2. True Blue. A POA that was at a camp I went to for a few years in a row. He was originally trained as a circus pony.. and boy was he a brat! But, he did teach me quite a bit.

3. The Connected Horse
Casper. 13.1hh grey Welsh pony. He was my first lesson pony, and I rode him for a year or so before he was sold. He ended up coming back to the barn a couple of years later and I started riding him again, he was wonderful and taught me a lot.

4. Denny, my first horse. He was an 8 year old OTTB. For the first 3 or 4 months he was a dream, we won absolutely everything we entered and then he went sour. After he bucked my coach off and broke her collar bone, I lost a lot of my confidence. I would ride but only walk and sometimes trot. Usually I would just lunge him. We ended up giving him to a lady we knew, and the same thing happened to her - for the first few months he was wonderful and then turned sour for her too. The last I heard of him, she apparently sold him to a trail barn up country and apparently he was loving it. I find this hard to believe, but I'll never really know.

5. I don't really think I have found my #5 yet. However, I am tempted to say he was the horse who I credit to giving me my confidence back. I leased him only for a short while, but he really showed me that I AM a good rider, and I can deal with misbehaviour. He is an appendix gelding who is a little hot and spooky, but is super athletic and wonderful to ride.
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post #17 of 17 Old 05-14-2010, 05:58 AM
Join Date: Mar 2010
Location: in my stables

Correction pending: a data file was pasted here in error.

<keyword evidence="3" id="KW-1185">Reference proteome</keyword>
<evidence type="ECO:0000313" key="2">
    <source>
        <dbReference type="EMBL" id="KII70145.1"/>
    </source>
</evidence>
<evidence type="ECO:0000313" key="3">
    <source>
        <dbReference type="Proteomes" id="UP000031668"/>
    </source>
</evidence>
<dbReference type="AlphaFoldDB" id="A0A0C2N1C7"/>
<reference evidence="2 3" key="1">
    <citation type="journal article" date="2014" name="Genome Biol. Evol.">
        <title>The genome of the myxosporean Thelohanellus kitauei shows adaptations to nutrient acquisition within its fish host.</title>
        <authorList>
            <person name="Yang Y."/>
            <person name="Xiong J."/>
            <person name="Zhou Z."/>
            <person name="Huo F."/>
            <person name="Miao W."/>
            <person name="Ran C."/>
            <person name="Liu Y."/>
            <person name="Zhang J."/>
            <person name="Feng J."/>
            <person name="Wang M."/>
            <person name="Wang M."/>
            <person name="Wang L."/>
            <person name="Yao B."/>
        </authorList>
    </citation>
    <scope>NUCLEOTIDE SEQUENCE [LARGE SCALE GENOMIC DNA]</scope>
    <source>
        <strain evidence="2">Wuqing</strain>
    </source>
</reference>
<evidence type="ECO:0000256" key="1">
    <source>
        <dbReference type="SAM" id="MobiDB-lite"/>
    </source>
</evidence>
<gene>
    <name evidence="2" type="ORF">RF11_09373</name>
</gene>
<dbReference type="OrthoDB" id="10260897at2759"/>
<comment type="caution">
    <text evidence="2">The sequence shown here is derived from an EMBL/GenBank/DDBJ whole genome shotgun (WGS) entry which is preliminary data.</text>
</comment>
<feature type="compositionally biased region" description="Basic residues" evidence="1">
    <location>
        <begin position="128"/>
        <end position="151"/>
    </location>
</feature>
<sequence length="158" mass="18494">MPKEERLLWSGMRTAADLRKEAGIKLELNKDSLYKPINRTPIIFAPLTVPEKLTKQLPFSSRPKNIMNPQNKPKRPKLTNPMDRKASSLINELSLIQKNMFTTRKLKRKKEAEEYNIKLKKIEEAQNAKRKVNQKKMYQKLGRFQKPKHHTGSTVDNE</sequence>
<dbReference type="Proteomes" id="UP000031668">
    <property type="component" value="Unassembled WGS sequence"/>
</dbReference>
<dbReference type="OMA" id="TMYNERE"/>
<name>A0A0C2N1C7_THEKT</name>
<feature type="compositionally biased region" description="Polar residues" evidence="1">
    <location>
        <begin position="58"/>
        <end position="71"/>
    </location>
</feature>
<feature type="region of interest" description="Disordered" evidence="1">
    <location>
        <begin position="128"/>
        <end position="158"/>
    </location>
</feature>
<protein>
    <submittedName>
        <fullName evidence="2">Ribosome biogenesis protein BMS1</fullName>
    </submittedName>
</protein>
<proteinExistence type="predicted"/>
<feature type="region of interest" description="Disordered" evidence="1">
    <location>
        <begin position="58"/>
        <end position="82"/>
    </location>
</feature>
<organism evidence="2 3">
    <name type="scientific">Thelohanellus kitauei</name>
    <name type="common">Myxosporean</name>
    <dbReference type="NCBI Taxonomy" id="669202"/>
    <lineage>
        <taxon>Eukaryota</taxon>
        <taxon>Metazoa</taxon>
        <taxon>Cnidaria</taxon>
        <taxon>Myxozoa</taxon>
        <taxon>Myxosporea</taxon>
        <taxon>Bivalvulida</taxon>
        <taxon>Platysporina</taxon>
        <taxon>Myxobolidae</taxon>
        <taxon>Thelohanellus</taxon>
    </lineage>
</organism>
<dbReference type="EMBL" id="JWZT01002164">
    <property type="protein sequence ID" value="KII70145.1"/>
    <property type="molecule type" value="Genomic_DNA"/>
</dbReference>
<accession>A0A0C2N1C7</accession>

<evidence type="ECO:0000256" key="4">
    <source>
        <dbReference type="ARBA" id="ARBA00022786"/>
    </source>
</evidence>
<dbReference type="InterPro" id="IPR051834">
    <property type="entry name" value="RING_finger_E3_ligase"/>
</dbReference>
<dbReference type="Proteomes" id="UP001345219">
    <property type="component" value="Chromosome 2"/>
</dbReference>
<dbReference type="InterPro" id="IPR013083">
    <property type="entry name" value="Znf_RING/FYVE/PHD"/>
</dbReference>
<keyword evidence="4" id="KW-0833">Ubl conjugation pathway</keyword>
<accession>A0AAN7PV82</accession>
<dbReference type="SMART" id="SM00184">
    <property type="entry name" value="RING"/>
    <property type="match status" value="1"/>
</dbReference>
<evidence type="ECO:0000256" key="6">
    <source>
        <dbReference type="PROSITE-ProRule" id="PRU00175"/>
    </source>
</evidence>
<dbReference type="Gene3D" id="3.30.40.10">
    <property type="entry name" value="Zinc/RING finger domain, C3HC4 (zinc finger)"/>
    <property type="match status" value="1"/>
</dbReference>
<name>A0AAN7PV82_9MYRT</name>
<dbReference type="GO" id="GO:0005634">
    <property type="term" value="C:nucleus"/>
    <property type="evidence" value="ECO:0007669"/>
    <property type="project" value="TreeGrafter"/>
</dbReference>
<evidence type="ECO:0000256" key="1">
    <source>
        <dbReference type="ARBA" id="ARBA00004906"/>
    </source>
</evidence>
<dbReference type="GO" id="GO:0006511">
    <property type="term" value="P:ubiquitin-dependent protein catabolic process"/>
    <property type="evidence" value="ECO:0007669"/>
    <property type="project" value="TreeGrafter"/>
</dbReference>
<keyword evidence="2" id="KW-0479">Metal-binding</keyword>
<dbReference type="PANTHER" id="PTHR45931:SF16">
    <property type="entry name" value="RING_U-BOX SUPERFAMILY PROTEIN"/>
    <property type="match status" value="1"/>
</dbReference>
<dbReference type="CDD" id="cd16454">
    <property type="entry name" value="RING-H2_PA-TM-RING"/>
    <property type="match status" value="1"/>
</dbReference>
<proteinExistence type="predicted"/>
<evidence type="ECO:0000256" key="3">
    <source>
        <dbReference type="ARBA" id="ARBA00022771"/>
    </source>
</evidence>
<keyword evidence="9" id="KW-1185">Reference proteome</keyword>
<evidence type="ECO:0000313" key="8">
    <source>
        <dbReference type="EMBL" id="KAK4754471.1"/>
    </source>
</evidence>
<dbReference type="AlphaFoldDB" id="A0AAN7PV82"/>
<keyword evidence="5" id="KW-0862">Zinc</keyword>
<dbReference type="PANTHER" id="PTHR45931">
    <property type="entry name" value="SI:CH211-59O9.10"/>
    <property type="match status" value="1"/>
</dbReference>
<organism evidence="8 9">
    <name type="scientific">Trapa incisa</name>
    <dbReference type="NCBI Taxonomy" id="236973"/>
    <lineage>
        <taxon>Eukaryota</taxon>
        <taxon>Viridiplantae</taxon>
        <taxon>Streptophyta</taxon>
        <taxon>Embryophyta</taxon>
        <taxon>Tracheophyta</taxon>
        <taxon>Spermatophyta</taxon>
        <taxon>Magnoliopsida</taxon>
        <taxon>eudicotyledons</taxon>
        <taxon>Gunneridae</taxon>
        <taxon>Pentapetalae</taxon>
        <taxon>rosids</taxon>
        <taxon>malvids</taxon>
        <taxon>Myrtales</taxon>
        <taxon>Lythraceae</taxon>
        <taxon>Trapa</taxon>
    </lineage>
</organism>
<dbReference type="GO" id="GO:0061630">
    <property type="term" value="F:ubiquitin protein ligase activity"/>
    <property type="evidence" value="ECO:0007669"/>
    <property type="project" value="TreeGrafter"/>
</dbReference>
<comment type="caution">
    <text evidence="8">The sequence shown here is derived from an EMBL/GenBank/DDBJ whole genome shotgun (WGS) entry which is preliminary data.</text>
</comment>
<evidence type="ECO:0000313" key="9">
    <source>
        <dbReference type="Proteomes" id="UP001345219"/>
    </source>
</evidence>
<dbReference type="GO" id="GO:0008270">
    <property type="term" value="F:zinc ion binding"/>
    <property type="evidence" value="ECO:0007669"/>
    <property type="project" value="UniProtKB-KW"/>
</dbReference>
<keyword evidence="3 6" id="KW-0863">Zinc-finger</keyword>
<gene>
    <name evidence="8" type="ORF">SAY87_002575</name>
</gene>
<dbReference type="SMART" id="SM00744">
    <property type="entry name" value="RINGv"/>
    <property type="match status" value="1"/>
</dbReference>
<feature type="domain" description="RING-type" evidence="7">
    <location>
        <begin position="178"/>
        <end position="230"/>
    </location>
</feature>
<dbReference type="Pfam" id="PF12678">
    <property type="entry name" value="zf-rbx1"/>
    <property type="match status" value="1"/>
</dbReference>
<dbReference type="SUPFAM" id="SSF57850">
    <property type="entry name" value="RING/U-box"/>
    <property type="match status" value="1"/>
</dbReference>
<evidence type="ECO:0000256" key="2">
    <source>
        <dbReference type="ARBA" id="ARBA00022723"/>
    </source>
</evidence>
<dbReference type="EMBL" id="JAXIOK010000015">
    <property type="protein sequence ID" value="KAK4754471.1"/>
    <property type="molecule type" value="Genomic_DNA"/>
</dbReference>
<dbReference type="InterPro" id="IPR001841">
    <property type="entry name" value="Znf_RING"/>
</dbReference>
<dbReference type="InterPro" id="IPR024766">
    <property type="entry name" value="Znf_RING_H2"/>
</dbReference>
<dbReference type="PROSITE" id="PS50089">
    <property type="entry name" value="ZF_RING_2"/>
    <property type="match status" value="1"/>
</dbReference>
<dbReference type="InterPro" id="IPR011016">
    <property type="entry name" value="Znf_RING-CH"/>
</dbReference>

Posts: 1,210
• Horses: 9
1. The Intro Horse.
My littel shetland cross falabella Buster was the reason i learnt to ride!

2. The Experimental Horse
A little welsh pony Honey god i put her through hardship as she did to me id say every saturday morning me,the instructer and Honey were crying hahaha it worked though

3. The Connected Horse
That would be my first pony Dai that i got wild and broke myself the most willing amazing little pony took me from riding school kid to winning everything in pony club she was super and now she is still going around improving kids i still keep in contact with her owners she is onto the fourth new home to improve now the little trouper!!

4. The Challenger
O god a 14.2 just broken semi rescue wild horse i thought i could control.......I have never been so nijured in such a short space of time eventually we agreed on some riding issues and got around for a wwhile. it was just to much though
every day was an argument or injury!

5. Your Deepest Heart
Thats my girl Magg she is a super star has thought me things i didnt even no existed, she has challenged me in every way possible. Iv learnt so much in 4years its disgraceful from riding to health. Seeing as i have the most injury prone horse in the world its always something new. She has proved invaluble as a riding horse she wont preform unless your riding perfectly if you are slightly off balance she will fall in. Out cross country she would jump the side of a house she has just so much talent. #With this super horse iv been handed oppertunities to compete abroad and improve all the time. she is my one in 2million without her id still be riding ok horses i only kind of get on with. She puts up with so much and never ever fails to make me smile. I adore my girl

To give a horse your heart guarantees a love that will last forever undamageable